JK: Hip hop is still a young field, young genre. I think that I am actually contributing, opposed to learning some old dead guy’s spinoff; that’s not something I’m interested in. Think about classical music. Why is it called classical music? It’s not Korean classical music, or Indian classical music, or even American classical music; it’s Western European classical music. We think that’s classical music but it’s actually not entirely true. The reason this is very prevalent is, of course, there’s some thought out structure I appreciate very much, but a lot of it has to do with winning the war. I understand this is the game that humanity has been playing but I am interested in what is actually superior. No culture or no single race has figured out everything [that’s] great. There are some components of it that are great and I’m going to retain that, and I’m going to use that to create something new, because otherwise what’s the point? I feel like what I’m doing with the ensemble is basically what I wanted to do with classical music, and it was impossible. I think that truly, hip hop [in terms of] musical structure, musical inventiveness – if you think about it, rhyming or rapping did not exist in the history of humanity. Some people read poetry that had background music to it, but not in the way that it actually reacts to the music and follows the music. Jazz – people think improv never existed; actually improv did exist in classical music, it exists in African, everywhere. That’s how we create music, by improv.
WO: And by hybridization, which you’ve spoken of quite a bit.
JK: Yes. Very American. Hip hop itself is very American. To paraphrase Quentin Tarantino, who I respect a lot as an artist, he said, “You pick things that exist already, and by the way you frame it, create the new art.” All his movies are like that. You can kind of vaguely sense his references but the way that he puts it together is very, very him. It’s sort of [the] hip hop aesthetic. Think about how American that statement is. If you think about anything that we consume as American, and therefore probably [as] the world because everybody wants to be like America whether they hate it or not, it’s the way that we as Americans absorb other cultures and reframe [things] in a pragmatic way, and that’s the essence of hip hop.
WO: Along those lines, even with what you do by the hybridization of hip hop and classical music in your work, you are offering your own unique takes on those. It’s not common hip hop musical structure and I’ve heard you talk about how you flip your melodies on the classical side of things.
JK: Just to be completely clear, I am actually not thinking that I’m mixing two genres. Why? Because the minute you put MCs in my music it becomes hip hop; it’s never the other way around. Classical music is already set up in a way – even the people who consider themselves avant garde have to be a certain way, which defeats the purpose of calling yourself avant garde. So, you have to be a certain way to be avant garde. I’m not gonna do that. I’m gonna just do whatever I want, and that’s hip hop. That attitude of hip hop is also American because we didn’t listen to Britain or anyone else; we certainly didn’t listen to France! (laughter) My process of writing I actually borrow a lot from classical music ’cause I write on a desk. I write some portions of the music on the piano when I have to; I write the [parts] that I have to play on piano; everything else I write on the desk. I hear every single note in my head. I write everything by hand and I write it with pen, ’cause unless I’m definitely sure I don’t write a note down. Sometimes I make mistakes but…. (laughter).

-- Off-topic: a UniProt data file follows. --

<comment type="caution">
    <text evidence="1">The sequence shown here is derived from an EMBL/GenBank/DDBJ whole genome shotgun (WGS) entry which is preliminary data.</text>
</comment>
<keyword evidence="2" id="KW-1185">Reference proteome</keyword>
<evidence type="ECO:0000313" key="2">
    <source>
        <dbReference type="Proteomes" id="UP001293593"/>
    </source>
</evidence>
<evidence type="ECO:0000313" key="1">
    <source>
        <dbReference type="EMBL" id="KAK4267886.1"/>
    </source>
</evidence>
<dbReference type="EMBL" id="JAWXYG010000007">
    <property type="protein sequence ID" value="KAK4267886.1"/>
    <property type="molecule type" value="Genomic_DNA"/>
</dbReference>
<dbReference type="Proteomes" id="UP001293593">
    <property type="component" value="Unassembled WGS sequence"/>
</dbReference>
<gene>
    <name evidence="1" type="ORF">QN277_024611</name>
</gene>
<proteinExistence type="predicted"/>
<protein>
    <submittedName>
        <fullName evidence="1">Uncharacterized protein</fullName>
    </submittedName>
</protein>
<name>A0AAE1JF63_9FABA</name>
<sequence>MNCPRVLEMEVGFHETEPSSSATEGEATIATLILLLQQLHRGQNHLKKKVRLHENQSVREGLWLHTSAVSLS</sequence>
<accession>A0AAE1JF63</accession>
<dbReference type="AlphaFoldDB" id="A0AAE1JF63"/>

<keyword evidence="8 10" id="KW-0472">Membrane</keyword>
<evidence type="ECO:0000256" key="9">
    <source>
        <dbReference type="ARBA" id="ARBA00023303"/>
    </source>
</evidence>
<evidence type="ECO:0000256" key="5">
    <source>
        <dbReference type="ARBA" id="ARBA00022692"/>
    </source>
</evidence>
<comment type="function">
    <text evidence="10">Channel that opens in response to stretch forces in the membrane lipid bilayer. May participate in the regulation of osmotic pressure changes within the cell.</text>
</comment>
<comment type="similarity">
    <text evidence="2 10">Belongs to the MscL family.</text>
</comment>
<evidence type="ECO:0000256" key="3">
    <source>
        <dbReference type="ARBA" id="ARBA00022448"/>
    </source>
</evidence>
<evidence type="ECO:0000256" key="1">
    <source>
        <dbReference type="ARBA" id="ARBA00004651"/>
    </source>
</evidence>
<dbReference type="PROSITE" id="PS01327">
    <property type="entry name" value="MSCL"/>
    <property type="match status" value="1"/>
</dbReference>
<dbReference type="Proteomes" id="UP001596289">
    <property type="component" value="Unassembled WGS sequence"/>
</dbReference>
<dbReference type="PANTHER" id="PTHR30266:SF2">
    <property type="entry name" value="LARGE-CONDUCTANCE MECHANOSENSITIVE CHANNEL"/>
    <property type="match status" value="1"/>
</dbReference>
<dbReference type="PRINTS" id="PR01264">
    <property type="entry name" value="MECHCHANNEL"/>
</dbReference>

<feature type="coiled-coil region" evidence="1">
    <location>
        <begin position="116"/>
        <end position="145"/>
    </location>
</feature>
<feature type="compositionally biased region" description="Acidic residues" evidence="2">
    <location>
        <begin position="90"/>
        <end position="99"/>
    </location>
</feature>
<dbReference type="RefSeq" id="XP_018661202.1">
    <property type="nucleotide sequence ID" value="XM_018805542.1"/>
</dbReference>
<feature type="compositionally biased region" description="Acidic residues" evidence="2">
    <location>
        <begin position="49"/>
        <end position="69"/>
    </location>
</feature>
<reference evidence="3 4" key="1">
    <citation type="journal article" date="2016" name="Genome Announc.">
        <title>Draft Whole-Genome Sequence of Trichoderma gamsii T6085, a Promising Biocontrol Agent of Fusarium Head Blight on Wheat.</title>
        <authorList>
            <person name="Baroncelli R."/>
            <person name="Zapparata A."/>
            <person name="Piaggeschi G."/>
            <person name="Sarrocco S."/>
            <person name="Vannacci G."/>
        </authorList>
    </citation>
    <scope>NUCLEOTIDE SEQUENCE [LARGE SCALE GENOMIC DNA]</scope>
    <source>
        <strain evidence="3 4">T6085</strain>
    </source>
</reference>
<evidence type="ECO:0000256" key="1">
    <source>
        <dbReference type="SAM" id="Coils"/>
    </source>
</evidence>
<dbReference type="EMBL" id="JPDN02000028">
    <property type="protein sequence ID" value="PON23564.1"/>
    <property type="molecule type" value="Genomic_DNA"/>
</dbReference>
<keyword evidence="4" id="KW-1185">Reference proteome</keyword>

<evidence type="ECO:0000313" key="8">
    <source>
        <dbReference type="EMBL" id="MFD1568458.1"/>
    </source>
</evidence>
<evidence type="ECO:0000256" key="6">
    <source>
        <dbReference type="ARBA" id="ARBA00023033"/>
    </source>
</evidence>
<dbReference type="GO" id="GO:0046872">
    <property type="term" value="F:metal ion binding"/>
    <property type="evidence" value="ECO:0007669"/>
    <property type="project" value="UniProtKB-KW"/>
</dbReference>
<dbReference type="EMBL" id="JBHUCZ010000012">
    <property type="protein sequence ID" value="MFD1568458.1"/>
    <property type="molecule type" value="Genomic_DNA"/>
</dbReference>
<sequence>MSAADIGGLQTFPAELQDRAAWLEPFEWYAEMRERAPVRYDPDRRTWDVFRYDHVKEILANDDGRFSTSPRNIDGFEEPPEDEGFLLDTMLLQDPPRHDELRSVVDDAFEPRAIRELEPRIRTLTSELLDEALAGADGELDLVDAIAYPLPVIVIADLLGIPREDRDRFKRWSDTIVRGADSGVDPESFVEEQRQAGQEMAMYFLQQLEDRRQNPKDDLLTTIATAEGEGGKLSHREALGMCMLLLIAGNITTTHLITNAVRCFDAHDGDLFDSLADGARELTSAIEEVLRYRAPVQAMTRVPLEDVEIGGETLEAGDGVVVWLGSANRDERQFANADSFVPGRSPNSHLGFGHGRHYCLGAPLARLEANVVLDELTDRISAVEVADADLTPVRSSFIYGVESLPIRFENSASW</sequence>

WO: The MCs that you work with write their own rhymes, right?
JK: Correct. They come up with their own rhymes. I give them parts as if they’re playing violins or whatever, and then they know exactly when to come in and when to go out, because I sometimes have odd meters; it’s not always 4/4, and there are a lot of things that [are] musically irregular, considering that this is a hip hop piece. I give them the theme; they can’t talk about riding down the street having sex with a woman when we are talking about ‘hope springs eternal.’ We have to have consistency in the theme, but other than that it’s very non-micromanagey. They do whatever they want.
WO: You’re a Zen meditation practitioner; how do you think your practice affects your work in music? Obviously that will affect who you are and how you see things.
JK: That’s a strong question. Actually, a lot of times I ]have] shied away from it ’cause it used to be labeled as this New Agey type of person, because I’m not. I’m actually incredibly agnostic. You don’t have to believe anything in Zen; you just have to experience what you’re experiencing, and that’s your personal choice. Having said that, there is a very famous saying in Zen from Rinzai, “Meet the Buddha; kill the Buddha,” otherwise you won’t be free. That kind of independence of mind, independent attitude without relying on any false things that people believe to be good just because we’ve been repeating it for generations, which I honestly think [is] what culture is. Out of necessity we need to repeat stuff; it’s like habit. Some habits are great; some habits are bad. I am the way I am; that’s because I am doing Zen. I’m actually very Zen that way, very much punk rock, very much hip hop, not so much like [a] classical musician.
WO: You have a total of 10 musicians in all. That’s a big tour bus, but fortunately you have a hometown show coming up at The Chapel in San Francisco. Has EMN played The Chapel before?
JK: We opened for John Brothers Piano Company last year. It’s a very nice venue, wonderful sound person; we had a great time.
WO: Also close to home, San Francisco just hosted the Super Bowl and your ensemble was commissioned by ESPN for the occasion. You contributed “California Soul.”
JK: For their Super Bowl 2016 programming.
WO: And your album release is coming right up. Do you have a release date?
JK: April 22nd. We’re very excited about this album. This album is basically our business card to the world, because largely, this album consists of deconstructions of pieces that I like. That includes “California Soul,” which is based on this song that Marlena Shaw [did], and “Gin and Juice” and “Gz and Hustlas” from Snoop Dogg, Doggystyle album, and Wu-Tang Clan – we changed it to “EMN Ain’t Nuthing Ta F’Wit” and “Shame On A N-word,” we actually changed it to “Shame On A Brother.” At EMN we don’t like to use that word because it’s derogatory, and a piece from producer J Dilla called “Last Donut of the Night,” we changed to “Last Donut.” We actually premiered this last year around Christmastime, and then our original piece called “Black Swordsman.”
WO: After your Chapel date, what’s on the horizon for EMN?
JK: My idea has always has been [for a] more theatrical production. The first piece that I wrote for this setup was called “Great Integration,” which was a hip hop opera about the end of the world and the beginning of the world. We’re gonna do that actually. Imagine Cirque Du Soleil without creepy clowns, repopulate the stage with symphony orchestra and MCs doing dramatic narratives, dancers, and theatrical devices. We’re thinking about putting it in a coliseum setting where all the ensemble is present and very much part of the show, and it is also an opera. We are going to start producing a full scale hip hop opera with larger instrumentation and a larger band.
Ensemble Mik Nawooj will be appearing at The Chapel on Wednesday, April 27th. Le Vice opens. Show is at 9.